UPDATED (5:16 p.m.)—Baltimore County Schools Superintendent Joe A. Hairston came to Annapolis for breakfast on Friday and left with a list of questions two legislative leaders said need answering.
Sen. Kathy Klausmeier and Del. John A. Olszewski Jr., who chair Baltimore County's Senate and House delegations, met with Hairston over breakfast at the Annapolis Marriott. During the meeting the pair presented the superintendent with a list of more than a dozen questions.
"We were very clear on our expectations and what we expect to happen," Olszewski said in a meeting with reporters held after the breakfast and a second meeting with four delegates and senators.
Klausmeier described the meeting as cordial and an attempt to increase communications with the school system.
"I got exactly what I thought I'd get," she said, adding that what they didn't get from Hairston was answers to most of their questions.
Hairston has agreed to meet again in a month with the entire House and Senate delegations. The meeting would be open to the public and press, Klausmeier and Olszewski said.
Issues on the list ranged from use of schools facilities, school overcrowding, the salary of a newly hired deputy superintendent and how the school system has handled , a as well as the purchase of new furniture for Hairston.
Hairston did not attend the meeting with reporters. The legislators hesitated to discuss Hairston's response saying they didn't "want to put words in his mouth."
Charles Herndon, a schools spokesman, said Hairston "found the meeting very positive and thought it went very well."
The meeting didn't please everyone.
Del. Steve Lafferty, vice chairman of the delegation questioned the delay in getting answers.
"I don't know much about the meeting other than (Klausmeier) said she asked questions and didn't get any answers," Lafferty said.
When asked if he was satisfied with the outcome Lafferty responed: "We shouldn't have to wait a month."
Klausmeier and Olszewski asked Hairston for the meeting last month after learning of the hiring of Renee Foose to be the new deputy superintendent.
Hairston responded by requesting a private meeting with Klausmeier and Olszewski rather than with the entire delegation in a public forum.
"He didn't want to be under attack and answer these kinds of questions," Klausmeier said. "That's just my interpretation of it."
The legislators questioned Foose's salary, reported to be about $214,000, at the same time that the system is proposing the elimination of nearly 200 teaching positions.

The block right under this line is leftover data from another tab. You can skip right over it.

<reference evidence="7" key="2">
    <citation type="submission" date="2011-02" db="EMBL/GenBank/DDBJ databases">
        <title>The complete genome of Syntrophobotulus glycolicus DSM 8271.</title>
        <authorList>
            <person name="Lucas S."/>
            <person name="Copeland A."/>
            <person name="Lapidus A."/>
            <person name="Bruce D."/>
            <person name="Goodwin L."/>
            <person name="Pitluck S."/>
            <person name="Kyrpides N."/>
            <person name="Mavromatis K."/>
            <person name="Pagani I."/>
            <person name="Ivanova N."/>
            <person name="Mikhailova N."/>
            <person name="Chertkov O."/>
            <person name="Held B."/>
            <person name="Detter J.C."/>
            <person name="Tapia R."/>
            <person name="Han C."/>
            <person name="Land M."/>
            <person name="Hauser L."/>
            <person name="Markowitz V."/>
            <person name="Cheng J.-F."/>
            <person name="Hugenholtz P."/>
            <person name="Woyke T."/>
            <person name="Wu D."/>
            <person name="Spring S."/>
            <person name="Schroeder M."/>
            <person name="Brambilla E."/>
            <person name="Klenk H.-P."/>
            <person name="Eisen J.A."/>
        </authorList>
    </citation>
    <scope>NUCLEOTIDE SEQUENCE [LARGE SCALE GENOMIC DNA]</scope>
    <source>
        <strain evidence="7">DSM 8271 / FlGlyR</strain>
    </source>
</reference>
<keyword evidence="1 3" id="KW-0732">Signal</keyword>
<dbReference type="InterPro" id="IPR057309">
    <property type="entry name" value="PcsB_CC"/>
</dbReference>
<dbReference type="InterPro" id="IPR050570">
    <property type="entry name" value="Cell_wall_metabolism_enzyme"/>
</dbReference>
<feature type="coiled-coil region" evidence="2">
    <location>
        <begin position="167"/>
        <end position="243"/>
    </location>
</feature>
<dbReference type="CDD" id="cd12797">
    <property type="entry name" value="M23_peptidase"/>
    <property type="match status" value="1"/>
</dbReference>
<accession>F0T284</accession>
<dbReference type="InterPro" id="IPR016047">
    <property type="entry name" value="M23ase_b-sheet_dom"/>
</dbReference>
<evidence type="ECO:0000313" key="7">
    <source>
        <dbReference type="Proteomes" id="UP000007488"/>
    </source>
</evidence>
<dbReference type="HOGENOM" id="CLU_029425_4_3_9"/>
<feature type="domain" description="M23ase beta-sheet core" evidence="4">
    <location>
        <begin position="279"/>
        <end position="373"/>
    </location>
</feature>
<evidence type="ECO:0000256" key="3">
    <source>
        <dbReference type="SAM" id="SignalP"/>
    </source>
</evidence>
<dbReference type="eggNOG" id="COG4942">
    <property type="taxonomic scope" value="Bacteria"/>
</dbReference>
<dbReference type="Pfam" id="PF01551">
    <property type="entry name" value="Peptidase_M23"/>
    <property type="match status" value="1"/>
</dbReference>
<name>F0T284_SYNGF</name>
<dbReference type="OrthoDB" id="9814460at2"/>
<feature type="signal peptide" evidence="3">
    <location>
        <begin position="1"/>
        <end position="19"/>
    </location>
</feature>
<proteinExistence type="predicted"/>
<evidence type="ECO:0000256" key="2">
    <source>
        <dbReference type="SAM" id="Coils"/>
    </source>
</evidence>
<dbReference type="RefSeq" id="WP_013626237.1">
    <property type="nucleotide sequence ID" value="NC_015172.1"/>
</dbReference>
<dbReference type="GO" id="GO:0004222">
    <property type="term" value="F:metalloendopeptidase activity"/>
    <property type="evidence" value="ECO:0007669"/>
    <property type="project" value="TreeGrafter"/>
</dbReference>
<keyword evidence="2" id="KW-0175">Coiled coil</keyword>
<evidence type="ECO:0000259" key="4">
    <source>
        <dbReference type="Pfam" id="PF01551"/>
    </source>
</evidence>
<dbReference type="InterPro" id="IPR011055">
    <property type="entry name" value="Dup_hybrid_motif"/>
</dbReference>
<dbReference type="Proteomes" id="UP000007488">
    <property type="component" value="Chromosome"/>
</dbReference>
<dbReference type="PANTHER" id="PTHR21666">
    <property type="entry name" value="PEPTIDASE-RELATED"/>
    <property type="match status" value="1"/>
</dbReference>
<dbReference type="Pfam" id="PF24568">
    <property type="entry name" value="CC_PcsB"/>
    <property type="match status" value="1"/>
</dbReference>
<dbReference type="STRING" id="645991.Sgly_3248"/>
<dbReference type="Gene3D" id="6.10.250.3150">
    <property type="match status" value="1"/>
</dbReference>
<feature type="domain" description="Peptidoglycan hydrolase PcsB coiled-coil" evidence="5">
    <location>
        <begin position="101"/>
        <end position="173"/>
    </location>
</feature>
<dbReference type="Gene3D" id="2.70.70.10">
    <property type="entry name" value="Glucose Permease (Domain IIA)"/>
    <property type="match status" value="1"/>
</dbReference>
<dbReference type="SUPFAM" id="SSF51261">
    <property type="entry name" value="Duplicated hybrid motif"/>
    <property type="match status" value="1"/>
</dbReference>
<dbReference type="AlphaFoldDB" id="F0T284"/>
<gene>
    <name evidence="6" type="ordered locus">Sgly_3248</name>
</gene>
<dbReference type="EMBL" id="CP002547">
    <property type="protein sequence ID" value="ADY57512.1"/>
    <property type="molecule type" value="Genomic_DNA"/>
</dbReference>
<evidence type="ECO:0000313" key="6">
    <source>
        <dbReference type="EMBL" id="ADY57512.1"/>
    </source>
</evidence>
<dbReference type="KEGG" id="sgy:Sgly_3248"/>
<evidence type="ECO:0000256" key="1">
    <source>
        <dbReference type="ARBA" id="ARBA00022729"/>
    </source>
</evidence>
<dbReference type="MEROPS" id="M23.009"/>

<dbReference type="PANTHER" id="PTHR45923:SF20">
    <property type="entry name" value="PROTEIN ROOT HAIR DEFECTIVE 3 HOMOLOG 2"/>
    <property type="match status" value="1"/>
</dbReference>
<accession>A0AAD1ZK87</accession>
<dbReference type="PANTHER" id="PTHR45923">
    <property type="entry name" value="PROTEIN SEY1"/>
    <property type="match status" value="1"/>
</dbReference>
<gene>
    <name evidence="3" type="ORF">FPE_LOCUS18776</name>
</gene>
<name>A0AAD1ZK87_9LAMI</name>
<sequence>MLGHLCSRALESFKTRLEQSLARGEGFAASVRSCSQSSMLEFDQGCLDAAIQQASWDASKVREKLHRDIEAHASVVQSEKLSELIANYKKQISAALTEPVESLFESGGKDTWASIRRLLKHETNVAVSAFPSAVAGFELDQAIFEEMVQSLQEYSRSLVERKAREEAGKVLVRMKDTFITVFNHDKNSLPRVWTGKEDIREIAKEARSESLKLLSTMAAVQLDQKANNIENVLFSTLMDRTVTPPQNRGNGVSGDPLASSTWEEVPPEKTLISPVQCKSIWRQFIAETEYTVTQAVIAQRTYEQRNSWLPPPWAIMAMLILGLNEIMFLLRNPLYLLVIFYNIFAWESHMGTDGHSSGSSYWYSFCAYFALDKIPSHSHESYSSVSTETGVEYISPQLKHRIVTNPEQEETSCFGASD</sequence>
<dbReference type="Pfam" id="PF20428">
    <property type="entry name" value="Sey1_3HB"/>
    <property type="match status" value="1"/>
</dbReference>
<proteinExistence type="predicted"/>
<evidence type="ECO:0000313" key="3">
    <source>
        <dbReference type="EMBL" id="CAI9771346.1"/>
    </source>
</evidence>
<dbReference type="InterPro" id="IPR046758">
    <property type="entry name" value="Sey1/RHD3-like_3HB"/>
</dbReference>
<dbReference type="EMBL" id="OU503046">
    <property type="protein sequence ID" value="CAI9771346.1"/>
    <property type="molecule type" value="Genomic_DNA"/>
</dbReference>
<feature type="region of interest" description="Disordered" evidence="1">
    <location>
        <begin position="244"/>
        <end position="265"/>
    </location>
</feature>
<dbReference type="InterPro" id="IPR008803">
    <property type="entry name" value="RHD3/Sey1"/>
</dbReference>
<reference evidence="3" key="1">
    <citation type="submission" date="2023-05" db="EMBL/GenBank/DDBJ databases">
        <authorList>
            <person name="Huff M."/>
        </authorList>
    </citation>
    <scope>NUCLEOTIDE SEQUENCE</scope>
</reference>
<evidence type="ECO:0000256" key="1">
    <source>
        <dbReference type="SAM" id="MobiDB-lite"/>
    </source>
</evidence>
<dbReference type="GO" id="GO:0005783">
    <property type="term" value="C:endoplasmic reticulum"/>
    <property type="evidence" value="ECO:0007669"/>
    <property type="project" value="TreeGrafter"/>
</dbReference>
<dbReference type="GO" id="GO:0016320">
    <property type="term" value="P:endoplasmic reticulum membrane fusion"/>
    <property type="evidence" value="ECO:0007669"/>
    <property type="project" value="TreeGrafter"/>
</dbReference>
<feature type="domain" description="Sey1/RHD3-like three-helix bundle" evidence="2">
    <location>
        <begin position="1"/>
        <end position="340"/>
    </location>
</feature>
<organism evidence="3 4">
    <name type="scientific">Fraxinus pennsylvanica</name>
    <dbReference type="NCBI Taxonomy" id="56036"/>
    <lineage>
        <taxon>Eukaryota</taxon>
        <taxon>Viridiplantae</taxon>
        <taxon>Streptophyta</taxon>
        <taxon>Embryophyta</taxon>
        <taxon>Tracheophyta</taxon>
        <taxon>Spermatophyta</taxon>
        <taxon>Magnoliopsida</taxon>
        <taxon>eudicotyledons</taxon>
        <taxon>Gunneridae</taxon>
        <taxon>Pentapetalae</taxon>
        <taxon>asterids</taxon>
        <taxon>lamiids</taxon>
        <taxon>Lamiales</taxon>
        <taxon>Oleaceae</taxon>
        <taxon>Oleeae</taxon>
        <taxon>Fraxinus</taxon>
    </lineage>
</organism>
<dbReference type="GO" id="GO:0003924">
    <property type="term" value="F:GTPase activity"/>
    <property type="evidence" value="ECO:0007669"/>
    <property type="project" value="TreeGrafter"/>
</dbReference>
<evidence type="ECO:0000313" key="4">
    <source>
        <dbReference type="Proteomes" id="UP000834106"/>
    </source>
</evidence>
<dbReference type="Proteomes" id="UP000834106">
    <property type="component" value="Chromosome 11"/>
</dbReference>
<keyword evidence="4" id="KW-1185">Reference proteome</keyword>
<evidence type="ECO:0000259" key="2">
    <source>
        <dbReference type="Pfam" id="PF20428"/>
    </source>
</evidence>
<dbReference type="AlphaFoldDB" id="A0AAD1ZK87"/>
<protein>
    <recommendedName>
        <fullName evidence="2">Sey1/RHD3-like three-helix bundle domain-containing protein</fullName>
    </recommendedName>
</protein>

More than a dozen legislators signed a letter asking Kamenetz to .
The county executive said he would need nearly $16 million to restore the positions—a task made difficult because of overall reductions made in state aid to the county by the General Assembly. Additionally, Kamenetz, in a letter Thursday, told legislators the county also had to come up with an additional .
One situation that appears to have some resolution is the controversial issue of the public's , a school system policy known as Rule 1300.
Klausmeier said Hairston told them the school system "worked it out" and would allow the public to use the facilities for events such as community meetings and craft shows.
Last month the school board voted to review the rule in a committee and make changes that would bring school system policy in line with state law that requires school systems to encourage community use of the public facilities.
"He said they pretty well worked that out," said Klausemeier, adding that Hairston told her "if anyone has any problems they could contact his office."
Klausmeier said Hairston did not offer specifics on what had been "worked out."
Klausmeier also said she wanted Hairston to address concerns brought to her that the school system spent as much as $500,000 on new furniture for the superintendent.
The senator said Hairston confirmed that new furniture had been purchased but could not confirm how much has been spent.
Klausmeier and Olszewski also questioned how the school system has handled the release of information related to Foose's salary. The Baltimore Sun reported that they were able to obtain the salary information one month after filing a written request.
Patch, which asked for the salary information 29 days ago, was told the figure even though the state Attorney General and courts have ruled that government employee salaries are public information. Most state and county agencies routinely release salary information immediately without a written request.